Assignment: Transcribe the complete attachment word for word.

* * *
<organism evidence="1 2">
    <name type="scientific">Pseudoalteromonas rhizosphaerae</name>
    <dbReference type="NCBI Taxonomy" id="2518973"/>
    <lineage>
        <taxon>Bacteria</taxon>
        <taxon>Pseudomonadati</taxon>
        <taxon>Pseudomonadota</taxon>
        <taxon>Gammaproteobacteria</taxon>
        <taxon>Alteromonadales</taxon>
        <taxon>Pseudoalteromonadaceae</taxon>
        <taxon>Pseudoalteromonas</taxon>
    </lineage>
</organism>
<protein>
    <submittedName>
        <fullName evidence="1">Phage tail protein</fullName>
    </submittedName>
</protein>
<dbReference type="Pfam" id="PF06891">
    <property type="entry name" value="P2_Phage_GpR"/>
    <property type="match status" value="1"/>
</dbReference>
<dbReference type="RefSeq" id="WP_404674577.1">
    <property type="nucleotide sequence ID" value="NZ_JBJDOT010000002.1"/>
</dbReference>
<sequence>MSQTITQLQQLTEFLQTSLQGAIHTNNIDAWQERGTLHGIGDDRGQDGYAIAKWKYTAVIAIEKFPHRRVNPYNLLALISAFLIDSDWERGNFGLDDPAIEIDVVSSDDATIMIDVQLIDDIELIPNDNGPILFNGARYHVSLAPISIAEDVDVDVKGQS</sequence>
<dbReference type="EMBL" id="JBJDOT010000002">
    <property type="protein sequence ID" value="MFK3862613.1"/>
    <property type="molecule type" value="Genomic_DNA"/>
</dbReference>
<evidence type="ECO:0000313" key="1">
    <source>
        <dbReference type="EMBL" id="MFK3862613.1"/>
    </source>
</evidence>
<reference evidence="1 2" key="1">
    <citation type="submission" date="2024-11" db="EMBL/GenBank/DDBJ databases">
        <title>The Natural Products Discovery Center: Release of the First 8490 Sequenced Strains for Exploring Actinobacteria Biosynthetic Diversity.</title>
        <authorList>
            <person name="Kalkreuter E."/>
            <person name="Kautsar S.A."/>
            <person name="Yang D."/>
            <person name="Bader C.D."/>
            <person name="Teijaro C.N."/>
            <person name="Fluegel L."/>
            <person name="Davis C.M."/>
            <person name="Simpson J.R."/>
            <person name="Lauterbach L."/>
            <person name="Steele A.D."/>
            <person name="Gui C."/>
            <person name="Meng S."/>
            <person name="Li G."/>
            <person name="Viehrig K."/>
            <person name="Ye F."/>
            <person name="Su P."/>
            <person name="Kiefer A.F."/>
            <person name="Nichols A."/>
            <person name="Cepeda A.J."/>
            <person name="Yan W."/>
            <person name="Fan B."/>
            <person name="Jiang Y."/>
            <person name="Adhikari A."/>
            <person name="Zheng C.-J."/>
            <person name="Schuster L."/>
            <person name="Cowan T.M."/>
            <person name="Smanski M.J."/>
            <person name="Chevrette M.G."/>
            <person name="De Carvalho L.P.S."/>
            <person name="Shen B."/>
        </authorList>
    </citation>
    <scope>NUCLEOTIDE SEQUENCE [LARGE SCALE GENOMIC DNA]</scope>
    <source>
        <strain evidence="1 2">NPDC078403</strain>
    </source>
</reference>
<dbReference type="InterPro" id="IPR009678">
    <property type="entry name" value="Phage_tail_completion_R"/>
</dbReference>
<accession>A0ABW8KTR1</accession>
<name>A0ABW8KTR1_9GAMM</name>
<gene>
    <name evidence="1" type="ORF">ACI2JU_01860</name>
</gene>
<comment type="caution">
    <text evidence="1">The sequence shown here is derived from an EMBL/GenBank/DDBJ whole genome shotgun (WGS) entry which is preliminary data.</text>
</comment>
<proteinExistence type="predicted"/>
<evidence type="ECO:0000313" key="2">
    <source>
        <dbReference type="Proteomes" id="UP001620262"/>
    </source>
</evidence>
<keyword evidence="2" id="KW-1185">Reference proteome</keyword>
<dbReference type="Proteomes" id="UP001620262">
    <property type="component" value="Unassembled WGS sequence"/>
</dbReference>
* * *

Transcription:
<organism evidence="1 2">
    <name type="scientific">Pseudoalteromonas rhizosphaerae</name>
    <dbReference type="NCBI Taxonomy" id="2518973"/>
    <lineage>
        <taxon>Bacteria</taxon>
        <taxon>Pseudomonadati</taxon>
        <taxon>Pseudomonadota</taxon>
        <taxon>Gammaproteobacteria</taxon>
        <taxon>Alteromonadales</taxon>
        <taxon>Pseudoalteromonadaceae</taxon>
        <taxon>Pseudoalteromonas</taxon>
    </lineage>
</organism>
<protein>
    <submittedName>
        <fullName evidence="1">Phage tail protein</fullName>
    </submittedName>
</protein>
<dbReference type="Pfam" id="PF06891">
    <property type="entry name" value="P2_Phage_GpR"/>
    <property type="match status" value="1"/>
</dbReference>
<dbReference type="RefSeq" id="WP_404674577.1">
    <property type="nucleotide sequence ID" value="NZ_JBJDOT010000002.1"/>
</dbReference>
<sequence>MSQTITQLQQLTEFLQTSLQGAIHTNNIDAWQERGTLHGIGDDRGQDGYAIAKWKYTAVIAIEKFPHRRVNPYNLLALISAFLIDSDWERGNFGLDDPAIEIDVVSSDDATIMIDVQLIDDIELIPNDNGPILFNGARYHVSLAPISIAEDVDVDVKGQS</sequence>
<dbReference type="EMBL" id="JBJDOT010000002">
    <property type="protein sequence ID" value="MFK3862613.1"/>
    <property type="molecule type" value="Genomic_DNA"/>
</dbReference>
<evidence type="ECO:0000313" key="1">
    <source>
        <dbReference type="EMBL" id="MFK3862613.1"/>
    </source>
</evidence>
<reference evidence="1 2" key="1">
    <citation type="submission" date="2024-11" db="EMBL/GenBank/DDBJ databases">
        <title>The Natural Products Discovery Center: Release of the First 8490 Sequenced Strains for Exploring Actinobacteria Biosynthetic Diversity.</title>
        <authorList>
            <person name="Kalkreuter E."/>
            <person name="Kautsar S.A."/>
            <person name="Yang D."/>
            <person name="Bader C.D."/>
            <person name="Teijaro C.N."/>
            <person name="Fluegel L."/>
            <person name="Davis C.M."/>
            <person name="Simpson J.R."/>
            <person name="Lauterbach L."/>
            <person name="Steele A.D."/>
            <person name="Gui C."/>
            <person name="Meng S."/>
            <person name="Li G."/>
            <person name="Viehrig K."/>
            <person name="Ye F."/>
            <person name="Su P."/>
            <person name="Kiefer A.F."/>
            <person name="Nichols A."/>
            <person name="Cepeda A.J."/>
            <person name="Yan W."/>
            <person name="Fan B."/>
            <person name="Jiang Y."/>
            <person name="Adhikari A."/>
            <person name="Zheng C.-J."/>
            <person name="Schuster L."/>
            <person name="Cowan T.M."/>
            <person name="Smanski M.J."/>
            <person name="Chevrette M.G."/>
            <person name="De Carvalho L.P.S."/>
            <person name="Shen B."/>
        </authorList>
    </citation>
    <scope>NUCLEOTIDE SEQUENCE [LARGE SCALE GENOMIC DNA]</scope>
    <source>
        <strain evidence="1 2">NPDC078403</strain>
    </source>
</reference>
<dbReference type="InterPro" id="IPR009678">
    <property type="entry name" value="Phage_tail_completion_R"/>
</dbReference>
<accession>A0ABW8KTR1</accession>
<name>A0ABW8KTR1_9GAMM</name>
<gene>
    <name evidence="1" type="ORF">ACI2JU_01860</name>
</gene>
<comment type="caution">
    <text evidence="1">The sequence shown here is derived from an EMBL/GenBank/DDBJ whole genome shotgun (WGS) entry which is preliminary data.</text>
</comment>
<proteinExistence type="predicted"/>
<evidence type="ECO:0000313" key="2">
    <source>
        <dbReference type="Proteomes" id="UP001620262"/>
    </source>
</evidence>
<keyword evidence="2" id="KW-1185">Reference proteome</keyword>
<dbReference type="Proteomes" id="UP001620262">
    <property type="component" value="Unassembled WGS sequence"/>
</dbReference>